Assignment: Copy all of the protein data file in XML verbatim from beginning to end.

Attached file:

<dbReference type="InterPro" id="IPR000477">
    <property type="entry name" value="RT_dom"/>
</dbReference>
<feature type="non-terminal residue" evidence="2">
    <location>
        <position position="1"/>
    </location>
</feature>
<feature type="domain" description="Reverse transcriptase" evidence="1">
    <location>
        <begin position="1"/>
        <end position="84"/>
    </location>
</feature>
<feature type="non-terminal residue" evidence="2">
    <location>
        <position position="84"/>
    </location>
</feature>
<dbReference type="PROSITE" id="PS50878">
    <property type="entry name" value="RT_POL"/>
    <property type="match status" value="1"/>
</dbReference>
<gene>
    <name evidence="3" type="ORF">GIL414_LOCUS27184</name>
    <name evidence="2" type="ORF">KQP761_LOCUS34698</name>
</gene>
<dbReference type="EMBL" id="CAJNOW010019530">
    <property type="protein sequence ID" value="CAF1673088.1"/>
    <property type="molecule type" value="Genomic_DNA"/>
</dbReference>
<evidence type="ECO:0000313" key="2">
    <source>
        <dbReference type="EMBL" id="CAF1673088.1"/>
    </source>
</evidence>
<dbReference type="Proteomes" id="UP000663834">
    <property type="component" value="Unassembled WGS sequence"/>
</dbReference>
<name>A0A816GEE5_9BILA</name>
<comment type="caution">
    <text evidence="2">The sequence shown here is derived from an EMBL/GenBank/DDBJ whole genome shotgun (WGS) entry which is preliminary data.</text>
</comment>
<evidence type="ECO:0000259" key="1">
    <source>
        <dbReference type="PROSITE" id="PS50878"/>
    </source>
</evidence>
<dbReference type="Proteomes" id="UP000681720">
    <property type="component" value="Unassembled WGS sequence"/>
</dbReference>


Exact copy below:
<dbReference type="InterPro" id="IPR000477">
    <property type="entry name" value="RT_dom"/>
</dbReference>
<feature type="non-terminal residue" evidence="2">
    <location>
        <position position="1"/>
    </location>
</feature>
<feature type="domain" description="Reverse transcriptase" evidence="1">
    <location>
        <begin position="1"/>
        <end position="84"/>
    </location>
</feature>
<feature type="non-terminal residue" evidence="2">
    <location>
        <position position="84"/>
    </location>
</feature>
<dbReference type="PROSITE" id="PS50878">
    <property type="entry name" value="RT_POL"/>
    <property type="match status" value="1"/>
</dbReference>
<gene>
    <name evidence="3" type="ORF">GIL414_LOCUS27184</name>
    <name evidence="2" type="ORF">KQP761_LOCUS34698</name>
</gene>
<dbReference type="EMBL" id="CAJNOW010019530">
    <property type="protein sequence ID" value="CAF1673088.1"/>
    <property type="molecule type" value="Genomic_DNA"/>
</dbReference>
<evidence type="ECO:0000313" key="2">
    <source>
        <dbReference type="EMBL" id="CAF1673088.1"/>
    </source>
</evidence>
<dbReference type="Proteomes" id="UP000663834">
    <property type="component" value="Unassembled WGS sequence"/>
</dbReference>
<name>A0A816GEE5_9BILA</name>
<comment type="caution">
    <text evidence="2">The sequence shown here is derived from an EMBL/GenBank/DDBJ whole genome shotgun (WGS) entry which is preliminary data.</text>
</comment>
<evidence type="ECO:0000259" key="1">
    <source>
        <dbReference type="PROSITE" id="PS50878"/>
    </source>
</evidence>
<dbReference type="Proteomes" id="UP000681720">
    <property type="component" value="Unassembled WGS sequence"/>
</dbReference>